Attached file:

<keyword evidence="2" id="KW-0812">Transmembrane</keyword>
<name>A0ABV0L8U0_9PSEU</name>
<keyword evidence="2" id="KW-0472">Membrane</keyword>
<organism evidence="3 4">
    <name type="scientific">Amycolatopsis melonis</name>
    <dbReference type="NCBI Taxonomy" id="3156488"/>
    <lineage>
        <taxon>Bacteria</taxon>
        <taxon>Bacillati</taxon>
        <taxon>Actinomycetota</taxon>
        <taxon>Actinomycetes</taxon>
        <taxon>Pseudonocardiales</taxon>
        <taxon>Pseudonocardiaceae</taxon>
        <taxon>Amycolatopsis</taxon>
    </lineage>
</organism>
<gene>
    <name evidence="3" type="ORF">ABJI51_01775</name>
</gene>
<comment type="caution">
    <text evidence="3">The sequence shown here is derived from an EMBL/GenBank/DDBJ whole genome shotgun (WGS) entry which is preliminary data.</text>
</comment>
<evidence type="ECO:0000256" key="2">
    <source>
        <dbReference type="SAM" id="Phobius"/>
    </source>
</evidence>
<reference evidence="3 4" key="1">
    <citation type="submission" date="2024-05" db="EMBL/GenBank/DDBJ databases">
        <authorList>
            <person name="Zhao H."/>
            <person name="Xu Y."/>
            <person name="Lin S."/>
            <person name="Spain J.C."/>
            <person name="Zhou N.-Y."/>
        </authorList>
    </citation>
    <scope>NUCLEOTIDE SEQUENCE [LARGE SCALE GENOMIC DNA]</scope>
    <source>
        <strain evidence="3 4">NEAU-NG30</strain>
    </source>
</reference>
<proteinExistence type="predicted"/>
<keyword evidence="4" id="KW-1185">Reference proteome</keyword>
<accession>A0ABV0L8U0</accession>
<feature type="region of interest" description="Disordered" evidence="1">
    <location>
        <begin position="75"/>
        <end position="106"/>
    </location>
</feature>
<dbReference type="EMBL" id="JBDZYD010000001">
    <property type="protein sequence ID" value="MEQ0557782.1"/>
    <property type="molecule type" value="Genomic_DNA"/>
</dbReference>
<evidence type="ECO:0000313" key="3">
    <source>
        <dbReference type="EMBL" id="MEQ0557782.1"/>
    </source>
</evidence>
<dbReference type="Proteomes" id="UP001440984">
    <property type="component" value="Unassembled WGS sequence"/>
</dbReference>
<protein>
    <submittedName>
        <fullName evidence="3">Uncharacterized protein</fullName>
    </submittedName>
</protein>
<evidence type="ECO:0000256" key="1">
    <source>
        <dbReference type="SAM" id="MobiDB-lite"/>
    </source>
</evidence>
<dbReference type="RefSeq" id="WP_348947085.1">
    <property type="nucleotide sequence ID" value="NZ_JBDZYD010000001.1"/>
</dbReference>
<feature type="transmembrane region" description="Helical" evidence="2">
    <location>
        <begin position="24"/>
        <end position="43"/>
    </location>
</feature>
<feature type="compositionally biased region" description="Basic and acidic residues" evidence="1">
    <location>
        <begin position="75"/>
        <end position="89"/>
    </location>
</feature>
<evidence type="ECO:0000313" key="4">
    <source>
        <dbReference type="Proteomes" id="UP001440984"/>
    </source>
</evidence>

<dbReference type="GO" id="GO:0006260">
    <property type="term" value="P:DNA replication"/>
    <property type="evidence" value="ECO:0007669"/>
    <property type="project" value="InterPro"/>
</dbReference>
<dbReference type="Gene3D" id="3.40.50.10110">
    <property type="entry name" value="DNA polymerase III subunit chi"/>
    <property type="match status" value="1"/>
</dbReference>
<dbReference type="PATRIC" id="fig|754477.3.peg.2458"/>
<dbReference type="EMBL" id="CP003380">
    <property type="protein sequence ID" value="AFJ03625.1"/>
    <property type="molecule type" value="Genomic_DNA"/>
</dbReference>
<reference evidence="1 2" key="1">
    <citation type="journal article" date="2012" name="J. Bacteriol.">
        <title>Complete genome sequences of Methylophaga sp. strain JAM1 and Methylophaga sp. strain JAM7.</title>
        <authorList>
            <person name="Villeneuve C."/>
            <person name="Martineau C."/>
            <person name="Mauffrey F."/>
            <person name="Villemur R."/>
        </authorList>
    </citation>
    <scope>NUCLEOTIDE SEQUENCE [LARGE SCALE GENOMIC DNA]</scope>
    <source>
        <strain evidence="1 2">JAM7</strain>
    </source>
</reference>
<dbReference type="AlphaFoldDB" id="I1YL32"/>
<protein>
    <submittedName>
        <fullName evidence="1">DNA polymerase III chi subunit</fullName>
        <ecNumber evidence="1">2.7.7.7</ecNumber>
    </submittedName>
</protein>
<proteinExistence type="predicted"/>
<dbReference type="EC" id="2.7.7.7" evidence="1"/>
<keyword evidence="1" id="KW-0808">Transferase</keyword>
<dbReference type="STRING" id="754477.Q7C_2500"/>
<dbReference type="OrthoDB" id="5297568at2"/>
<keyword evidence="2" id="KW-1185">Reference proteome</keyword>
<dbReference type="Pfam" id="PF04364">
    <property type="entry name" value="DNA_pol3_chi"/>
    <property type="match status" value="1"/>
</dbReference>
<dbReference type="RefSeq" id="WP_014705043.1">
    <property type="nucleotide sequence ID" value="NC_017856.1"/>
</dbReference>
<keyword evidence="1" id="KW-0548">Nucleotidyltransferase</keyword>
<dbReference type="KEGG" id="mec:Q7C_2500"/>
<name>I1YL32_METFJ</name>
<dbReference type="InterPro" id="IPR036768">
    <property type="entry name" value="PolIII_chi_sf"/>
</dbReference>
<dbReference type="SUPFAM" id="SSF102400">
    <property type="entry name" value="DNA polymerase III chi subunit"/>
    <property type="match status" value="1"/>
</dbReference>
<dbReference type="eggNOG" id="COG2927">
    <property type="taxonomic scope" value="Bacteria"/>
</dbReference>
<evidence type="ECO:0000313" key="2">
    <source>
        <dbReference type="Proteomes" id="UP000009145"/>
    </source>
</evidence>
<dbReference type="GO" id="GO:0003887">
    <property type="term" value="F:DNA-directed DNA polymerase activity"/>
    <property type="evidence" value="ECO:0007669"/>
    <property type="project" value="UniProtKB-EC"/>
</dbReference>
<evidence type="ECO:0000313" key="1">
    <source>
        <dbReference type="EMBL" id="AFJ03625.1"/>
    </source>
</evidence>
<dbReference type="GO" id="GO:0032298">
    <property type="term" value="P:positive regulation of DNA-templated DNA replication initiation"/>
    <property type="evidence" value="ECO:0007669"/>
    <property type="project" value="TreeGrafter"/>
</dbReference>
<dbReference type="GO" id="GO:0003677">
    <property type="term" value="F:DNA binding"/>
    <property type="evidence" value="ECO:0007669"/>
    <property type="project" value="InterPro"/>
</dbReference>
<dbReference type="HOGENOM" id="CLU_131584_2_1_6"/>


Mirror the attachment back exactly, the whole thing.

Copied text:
<keyword evidence="2" id="KW-0812">Transmembrane</keyword>
<name>A0ABV0L8U0_9PSEU</name>
<keyword evidence="2" id="KW-0472">Membrane</keyword>
<organism evidence="3 4">
    <name type="scientific">Amycolatopsis melonis</name>
    <dbReference type="NCBI Taxonomy" id="3156488"/>
    <lineage>
        <taxon>Bacteria</taxon>
        <taxon>Bacillati</taxon>
        <taxon>Actinomycetota</taxon>
        <taxon>Actinomycetes</taxon>
        <taxon>Pseudonocardiales</taxon>
        <taxon>Pseudonocardiaceae</taxon>
        <taxon>Amycolatopsis</taxon>
    </lineage>
</organism>
<gene>
    <name evidence="3" type="ORF">ABJI51_01775</name>
</gene>
<comment type="caution">
    <text evidence="3">The sequence shown here is derived from an EMBL/GenBank/DDBJ whole genome shotgun (WGS) entry which is preliminary data.</text>
</comment>
<evidence type="ECO:0000256" key="2">
    <source>
        <dbReference type="SAM" id="Phobius"/>
    </source>
</evidence>
<reference evidence="3 4" key="1">
    <citation type="submission" date="2024-05" db="EMBL/GenBank/DDBJ databases">
        <authorList>
            <person name="Zhao H."/>
            <person name="Xu Y."/>
            <person name="Lin S."/>
            <person name="Spain J.C."/>
            <person name="Zhou N.-Y."/>
        </authorList>
    </citation>
    <scope>NUCLEOTIDE SEQUENCE [LARGE SCALE GENOMIC DNA]</scope>
    <source>
        <strain evidence="3 4">NEAU-NG30</strain>
    </source>
</reference>
<proteinExistence type="predicted"/>
<keyword evidence="4" id="KW-1185">Reference proteome</keyword>
<accession>A0ABV0L8U0</accession>
<feature type="region of interest" description="Disordered" evidence="1">
    <location>
        <begin position="75"/>
        <end position="106"/>
    </location>
</feature>
<dbReference type="EMBL" id="JBDZYD010000001">
    <property type="protein sequence ID" value="MEQ0557782.1"/>
    <property type="molecule type" value="Genomic_DNA"/>
</dbReference>
<evidence type="ECO:0000313" key="3">
    <source>
        <dbReference type="EMBL" id="MEQ0557782.1"/>
    </source>
</evidence>
<dbReference type="Proteomes" id="UP001440984">
    <property type="component" value="Unassembled WGS sequence"/>
</dbReference>
<protein>
    <submittedName>
        <fullName evidence="3">Uncharacterized protein</fullName>
    </submittedName>
</protein>
<evidence type="ECO:0000256" key="1">
    <source>
        <dbReference type="SAM" id="MobiDB-lite"/>
    </source>
</evidence>
<dbReference type="RefSeq" id="WP_348947085.1">
    <property type="nucleotide sequence ID" value="NZ_JBDZYD010000001.1"/>
</dbReference>
<feature type="transmembrane region" description="Helical" evidence="2">
    <location>
        <begin position="24"/>
        <end position="43"/>
    </location>
</feature>
<feature type="compositionally biased region" description="Basic and acidic residues" evidence="1">
    <location>
        <begin position="75"/>
        <end position="89"/>
    </location>
</feature>
<evidence type="ECO:0000313" key="4">
    <source>
        <dbReference type="Proteomes" id="UP001440984"/>
    </source>
</evidence>

<dbReference type="GO" id="GO:0006260">
    <property type="term" value="P:DNA replication"/>
    <property type="evidence" value="ECO:0007669"/>
    <property type="project" value="InterPro"/>
</dbReference>
<dbReference type="Gene3D" id="3.40.50.10110">
    <property type="entry name" value="DNA polymerase III subunit chi"/>
    <property type="match status" value="1"/>
</dbReference>
<dbReference type="PATRIC" id="fig|754477.3.peg.2458"/>
<dbReference type="EMBL" id="CP003380">
    <property type="protein sequence ID" value="AFJ03625.1"/>
    <property type="molecule type" value="Genomic_DNA"/>
</dbReference>
<reference evidence="1 2" key="1">
    <citation type="journal article" date="2012" name="J. Bacteriol.">
        <title>Complete genome sequences of Methylophaga sp. strain JAM1 and Methylophaga sp. strain JAM7.</title>
        <authorList>
            <person name="Villeneuve C."/>
            <person name="Martineau C."/>
            <person name="Mauffrey F."/>
            <person name="Villemur R."/>
        </authorList>
    </citation>
    <scope>NUCLEOTIDE SEQUENCE [LARGE SCALE GENOMIC DNA]</scope>
    <source>
        <strain evidence="1 2">JAM7</strain>
    </source>
</reference>
<dbReference type="AlphaFoldDB" id="I1YL32"/>
<protein>
    <submittedName>
        <fullName evidence="1">DNA polymerase III chi subunit</fullName>
        <ecNumber evidence="1">2.7.7.7</ecNumber>
    </submittedName>
</protein>
<proteinExistence type="predicted"/>
<dbReference type="EC" id="2.7.7.7" evidence="1"/>
<keyword evidence="1" id="KW-0808">Transferase</keyword>
<dbReference type="STRING" id="754477.Q7C_2500"/>
<dbReference type="OrthoDB" id="5297568at2"/>
<keyword evidence="2" id="KW-1185">Reference proteome</keyword>
<dbReference type="Pfam" id="PF04364">
    <property type="entry name" value="DNA_pol3_chi"/>
    <property type="match status" value="1"/>
</dbReference>
<dbReference type="RefSeq" id="WP_014705043.1">
    <property type="nucleotide sequence ID" value="NC_017856.1"/>
</dbReference>
<keyword evidence="1" id="KW-0548">Nucleotidyltransferase</keyword>
<dbReference type="KEGG" id="mec:Q7C_2500"/>
<name>I1YL32_METFJ</name>
<dbReference type="InterPro" id="IPR036768">
    <property type="entry name" value="PolIII_chi_sf"/>
</dbReference>
<dbReference type="SUPFAM" id="SSF102400">
    <property type="entry name" value="DNA polymerase III chi subunit"/>
    <property type="match status" value="1"/>
</dbReference>
<dbReference type="eggNOG" id="COG2927">
    <property type="taxonomic scope" value="Bacteria"/>
</dbReference>
<evidence type="ECO:0000313" key="2">
    <source>
        <dbReference type="Proteomes" id="UP000009145"/>
    </source>
</evidence>
<dbReference type="GO" id="GO:0003887">
    <property type="term" value="F:DNA-directed DNA polymerase activity"/>
    <property type="evidence" value="ECO:0007669"/>
    <property type="project" value="UniProtKB-EC"/>
</dbReference>
<evidence type="ECO:0000313" key="1">
    <source>
        <dbReference type="EMBL" id="AFJ03625.1"/>
    </source>
</evidence>
<dbReference type="GO" id="GO:0032298">
    <property type="term" value="P:positive regulation of DNA-templated DNA replication initiation"/>
    <property type="evidence" value="ECO:0007669"/>
    <property type="project" value="TreeGrafter"/>
</dbReference>
<dbReference type="GO" id="GO:0003677">
    <property type="term" value="F:DNA binding"/>
    <property type="evidence" value="ECO:0007669"/>
    <property type="project" value="InterPro"/>
</dbReference>
<dbReference type="HOGENOM" id="CLU_131584_2_1_6"/>